Tuesday, February 10, 2009

Record of the Month - Classic

Another installment of a disk I have enjoyed over the years. I'm trying to keep the Record of the Month posts to be fairly new releases. Classics are going to be ones that are at least 5 years old.

I vacillated between this debut disc, Kite, and Kirsty MacColl's sophomore album, Electric Landlady, but I went with this one. Duh.

America most know Ms MacColl for writing Tracey Ullman's "They Don't Know", (not that most have ever really known this fact - or the song) but she was so much more than that. She was a witty and poignant songwriter who also did a great job of performing - in that, oh-so British way.

Jon almost had me post this last month when in Mexico, as we were not far from where Kirsty died in a tragic speed boat accident almost a decade ago. But he certainly got me thinking on when (not if) to include her music.

The version of Kite I have no longer exists. The ones currently out there are remixed within an inch of their life with lots of additional, lesser known and less stellar tracks. I think they dilute the experience.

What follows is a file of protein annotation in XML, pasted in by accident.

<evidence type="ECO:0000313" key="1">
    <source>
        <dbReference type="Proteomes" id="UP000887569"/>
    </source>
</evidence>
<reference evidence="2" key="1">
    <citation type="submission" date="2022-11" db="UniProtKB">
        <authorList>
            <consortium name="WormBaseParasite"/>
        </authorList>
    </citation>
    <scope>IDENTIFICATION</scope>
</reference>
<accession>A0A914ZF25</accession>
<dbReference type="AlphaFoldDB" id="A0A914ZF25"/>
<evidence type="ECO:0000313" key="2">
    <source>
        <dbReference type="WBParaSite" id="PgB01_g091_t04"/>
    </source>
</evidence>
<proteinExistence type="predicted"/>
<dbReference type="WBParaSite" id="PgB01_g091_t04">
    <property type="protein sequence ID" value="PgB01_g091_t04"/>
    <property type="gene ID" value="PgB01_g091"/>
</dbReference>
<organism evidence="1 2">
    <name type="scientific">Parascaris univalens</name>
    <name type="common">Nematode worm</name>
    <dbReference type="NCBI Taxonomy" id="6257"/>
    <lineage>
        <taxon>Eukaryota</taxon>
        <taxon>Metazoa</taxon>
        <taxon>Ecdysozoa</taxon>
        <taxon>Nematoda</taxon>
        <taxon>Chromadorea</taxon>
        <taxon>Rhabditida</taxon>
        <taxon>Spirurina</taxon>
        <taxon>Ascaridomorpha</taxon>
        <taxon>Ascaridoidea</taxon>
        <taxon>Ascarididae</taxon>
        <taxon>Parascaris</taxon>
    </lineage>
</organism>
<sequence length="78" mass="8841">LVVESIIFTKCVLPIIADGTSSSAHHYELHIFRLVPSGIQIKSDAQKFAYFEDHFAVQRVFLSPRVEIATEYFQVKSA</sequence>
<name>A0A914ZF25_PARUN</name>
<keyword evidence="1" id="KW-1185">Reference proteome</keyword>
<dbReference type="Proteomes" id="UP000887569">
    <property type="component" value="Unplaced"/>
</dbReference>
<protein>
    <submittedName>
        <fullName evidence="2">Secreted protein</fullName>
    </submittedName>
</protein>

The disk, produced by her then husband, Steve Lillywhite (responsible for U2's first three disks, Talking Heads and a plethora of other music out there), comes across as poppy and light-hearted. That is, until you really listen to it. Don't get me wrong, it can just be pop, but more often than not, it can be socially conscious, heartbreaking and/or sad.

The original disk consisted of 15 songs, a third of those not even hitting three minutes in length, they were snapshots almost. Most of the songs are originals, but a few covers. MacColl does a decent cover of the Kinks "Days", but ironically, two songs later she does her own song, "15 Minutes" which sounds like it could be a Kinks song.

She also does what I consider an incredible cover of the Smiths "You Just Haven't Earned It Yet Baby" (at least the original release). It ranks up there as one of the best cover songs ever done and she does it without losing any of Morrissey's tongue-in-cheek behaviour. The Smiths, Johnny Marr makes appearances as both musician and co-writer on a few tracks.

As the album goes, I have some favourites, as you might guess: "Free World", "What Do Pretty Girls Do", "Dancing in Limbo", "You and Me, Baby" and "La Foret de Memosas".

I am not sure how easy it is to find Kite outside of iTunes, but it is available there. Go and sample. I think you'll like.

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